Tuesday, January 23, 2007

Sermon on 3rd Epiphany

One thing I ask of you, O Lord, that I do not use my reason against the truth. Amen.

Starving for the Truth

There is a hunger inside each of us for the Truth. This is not only true of our own day, with so much spin, so much manipulation of the facts, that it is at times hard to find the Truth, but it is also true of centuries, millennium ago, as the faithful sought out ways to find the Truth…

In the time of Ezra and Nehemiah, the Jewish people are returning from their exile, returning home from the Babylonian Captivity.

They had been starved for the truth in their exile, but upon their homecoming, “all the people gathered together into the square before the Water Gate in Jerusalem. They told the scribe Ezra to bring the book of the law of Moses, which the Lord had given to Israel.”

There was a hunger to know the Truth, to know what God had expected of them.

And after a series of unpronounceable names who stood near Ezra, “they read from the book, from the law of God, with interpretation. They gave the sense, so that the people understood the reading.” And the people who had been starving, wept for hearing of the truth…

But Ezra, Nehemiah and the Levite priests did not just want weeping, they wanted to celebrate that truth too.

They said to the people, “Go your way, eat the fat and drink sweet wine and send portions of them to those for whom nothing is prepared, for this day is holy to our LORD; and do not be grieved, for the joy of the LORD is your strength.”

By hearing the Truth, the people were able to celebrate for they learned that the joy of the Lord is their strength. The Scriptures were there to lead them to that joy, which they had been starved of, in their expulsion from the land.

In the time of St. Paul, there was some disunity among the Christians living in Corinth. He reminds them that their unity is based on their baptism:

“For in the one Spirit we were all baptized into one body--Jews or Greeks, slaves or free--and we were all made to drink of one Spirit.”

No matter who we are in our lives, Jew or Greek, free or slave, male or female, we are baptized into one body, the body of Christ. And yet there existed in the community, some who looked down upon others, seeing no need for them among the community.

Others saw themselves as inferior to other members, not as equal. To both of these, Paul speaks clearly…

“God has so arranged the body, giving the greater honor to the inferior member, that there may be no dissension within the body, but the members may have the same care for one another. If one member suffers, all suffer together with it; if one member is honored, all rejoice together with it.”

There are no greater or lesser members of the body of Christ, for we are to care for one another, we are in it together…

And have we not experienced that here…when one member of our parish suffers, we all suffer with them, when one member is honored or rejoices, all rejoice together.

To a community that was starving for the Truth, St. Paul gives them the Truth, they are all members of the body of Christ, equally, and individual members of it for our unity is in baptism, because through it we become part of the body of Jesus Christ.

After Jesus’ own baptism, knowing that the people were starving for the Truth, he began to preach in the synagogues of Galilee and his name spread.

When he returned to his hometown, he went to the synagogue and was handed a scroll, he read from Isaiah:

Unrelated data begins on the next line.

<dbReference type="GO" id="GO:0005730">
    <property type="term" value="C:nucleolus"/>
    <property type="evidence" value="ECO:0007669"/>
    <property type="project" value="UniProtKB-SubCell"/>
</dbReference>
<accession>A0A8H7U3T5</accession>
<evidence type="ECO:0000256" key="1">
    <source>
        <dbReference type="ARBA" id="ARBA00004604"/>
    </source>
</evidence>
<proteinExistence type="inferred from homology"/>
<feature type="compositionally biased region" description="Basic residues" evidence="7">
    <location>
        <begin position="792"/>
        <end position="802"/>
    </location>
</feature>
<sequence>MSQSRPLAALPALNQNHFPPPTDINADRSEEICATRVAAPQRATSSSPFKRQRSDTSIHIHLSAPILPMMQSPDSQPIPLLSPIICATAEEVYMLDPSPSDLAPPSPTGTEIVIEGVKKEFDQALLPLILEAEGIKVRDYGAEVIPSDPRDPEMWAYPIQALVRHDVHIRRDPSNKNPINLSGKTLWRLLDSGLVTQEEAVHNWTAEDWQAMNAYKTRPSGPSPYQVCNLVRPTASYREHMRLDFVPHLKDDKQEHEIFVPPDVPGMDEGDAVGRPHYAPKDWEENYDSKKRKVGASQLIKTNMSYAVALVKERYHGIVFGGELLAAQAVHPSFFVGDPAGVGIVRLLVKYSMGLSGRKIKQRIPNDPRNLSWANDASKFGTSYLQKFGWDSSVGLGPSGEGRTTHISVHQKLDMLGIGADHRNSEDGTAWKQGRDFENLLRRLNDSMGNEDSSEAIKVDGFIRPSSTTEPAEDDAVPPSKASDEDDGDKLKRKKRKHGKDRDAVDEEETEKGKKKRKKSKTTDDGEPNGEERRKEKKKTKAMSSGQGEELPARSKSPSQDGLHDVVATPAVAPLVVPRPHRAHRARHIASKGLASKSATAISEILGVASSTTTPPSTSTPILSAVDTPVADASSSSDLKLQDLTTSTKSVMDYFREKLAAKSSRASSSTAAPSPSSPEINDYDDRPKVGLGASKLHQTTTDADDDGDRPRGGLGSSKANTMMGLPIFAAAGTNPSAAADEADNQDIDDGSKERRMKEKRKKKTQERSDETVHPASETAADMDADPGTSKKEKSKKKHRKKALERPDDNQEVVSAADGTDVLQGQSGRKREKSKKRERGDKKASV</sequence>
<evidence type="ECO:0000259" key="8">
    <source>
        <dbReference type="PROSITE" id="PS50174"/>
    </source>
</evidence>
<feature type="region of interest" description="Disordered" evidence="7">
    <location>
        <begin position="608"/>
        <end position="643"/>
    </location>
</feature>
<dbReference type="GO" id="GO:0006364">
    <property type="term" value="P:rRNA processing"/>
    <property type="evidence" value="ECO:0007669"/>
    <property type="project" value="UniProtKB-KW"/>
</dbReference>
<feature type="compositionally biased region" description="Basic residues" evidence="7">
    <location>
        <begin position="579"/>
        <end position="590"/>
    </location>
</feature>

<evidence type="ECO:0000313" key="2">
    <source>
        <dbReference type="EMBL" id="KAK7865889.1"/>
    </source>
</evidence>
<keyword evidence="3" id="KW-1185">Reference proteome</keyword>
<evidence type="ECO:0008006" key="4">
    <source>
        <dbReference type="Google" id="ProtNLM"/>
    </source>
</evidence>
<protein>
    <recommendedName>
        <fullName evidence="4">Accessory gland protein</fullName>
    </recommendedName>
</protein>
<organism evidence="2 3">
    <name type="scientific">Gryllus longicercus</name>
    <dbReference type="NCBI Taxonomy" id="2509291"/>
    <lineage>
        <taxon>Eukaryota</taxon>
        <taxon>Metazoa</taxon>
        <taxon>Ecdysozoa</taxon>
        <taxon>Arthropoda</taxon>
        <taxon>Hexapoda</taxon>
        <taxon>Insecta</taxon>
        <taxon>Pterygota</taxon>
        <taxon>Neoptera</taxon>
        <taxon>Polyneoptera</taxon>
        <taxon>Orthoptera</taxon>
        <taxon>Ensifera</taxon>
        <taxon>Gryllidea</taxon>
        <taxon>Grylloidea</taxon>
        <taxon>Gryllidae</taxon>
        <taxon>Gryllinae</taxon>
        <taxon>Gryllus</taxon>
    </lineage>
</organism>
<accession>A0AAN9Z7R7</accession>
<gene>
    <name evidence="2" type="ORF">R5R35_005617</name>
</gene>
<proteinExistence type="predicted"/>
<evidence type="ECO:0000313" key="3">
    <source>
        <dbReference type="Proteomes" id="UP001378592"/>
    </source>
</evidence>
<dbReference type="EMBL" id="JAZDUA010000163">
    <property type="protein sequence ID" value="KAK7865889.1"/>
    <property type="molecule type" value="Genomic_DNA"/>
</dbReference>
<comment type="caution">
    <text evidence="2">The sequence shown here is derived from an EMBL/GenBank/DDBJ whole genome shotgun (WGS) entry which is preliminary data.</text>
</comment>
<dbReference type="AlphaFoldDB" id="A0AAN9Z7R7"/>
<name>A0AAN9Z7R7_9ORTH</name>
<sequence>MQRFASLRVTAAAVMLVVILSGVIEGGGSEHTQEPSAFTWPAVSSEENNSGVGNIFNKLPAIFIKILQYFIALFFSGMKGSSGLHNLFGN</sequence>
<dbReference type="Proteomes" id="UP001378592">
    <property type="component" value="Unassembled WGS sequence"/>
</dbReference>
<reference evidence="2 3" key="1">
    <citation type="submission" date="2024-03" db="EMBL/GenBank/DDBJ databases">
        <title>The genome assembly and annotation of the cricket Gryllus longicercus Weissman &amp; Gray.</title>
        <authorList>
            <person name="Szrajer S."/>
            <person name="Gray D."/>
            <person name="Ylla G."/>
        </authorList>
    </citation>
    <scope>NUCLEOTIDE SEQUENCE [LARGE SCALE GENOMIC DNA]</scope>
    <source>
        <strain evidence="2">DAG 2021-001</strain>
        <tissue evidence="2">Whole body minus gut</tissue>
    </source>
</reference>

“The Spirit of the Lord is upon me,
because he has anointed me
to bring good news to the poor.
He has sent me to proclaim release to the captives
and recovery of sight to the blind,
to let the oppressed go free,
to proclaim the year of the Lord's favor.”

To the people there, who were starving for the Truth, starving for the savior, he says, today, this scripture is fulfilled, the Kingdom of God is fully present, right here, right now.

As one author put it, it was his inaugural sermon, for indeed he would bring good news to those who only knew bad news, release to those held captive by their lives, by their illness, by their own prejudices, he would let the oppressed go free, to rejoin their families and society, he opened the eyes of the blind, and proclaimed by all he said and did the year of the Lord’s favor.

He embodied the spiritual reality of the Good News of which Isaiah wrote, which God had sent him down to earth to do.

He is the truth to those starving for the truth. Which is as true today, as it was in his own day. But now, we are the ones to help embody his message, to be part of our life and witness as Christians.

As one song writer put it, “I can hear Jesus’ quiet voice in the words he said, words that set the captive free, words that lift the dead into the living. In his dying now he asks us in his stead to be the one, be the one. Be the one to speak the words of truth, be the one to quell the lies. Be the one to see that justice will be done. Be the one to learn from children, be the one to teach the wise, be the one, be the one, be the one.” (Ray Makeever)

And if we are to be the one, we need to learn from Ezra and Nehemiah that to lead people to the Truth, is to lead them to joy, for the joy of the Lord is their strength.

And we need to learn from St. Paul, that we are all members, all have our part, no matter how big or small, lesser or not, we are all equal in God’s eyes for God has put us together.

And to follow Jesus, and speak to that hunger for truth means we have work to do, which is how Episcopal Priest and hymn writer, Carl P. Daw, Jr. put it.

Till all the jails are empty and all the bellies filled; Till no one hurts or steals or lies, and no more blood is spilled;
Till age and race and gender no longer separate;
Till pulpit, press and politics are free of greed and hate;
God has work for us to do.

And that’s the Truth. Amen.

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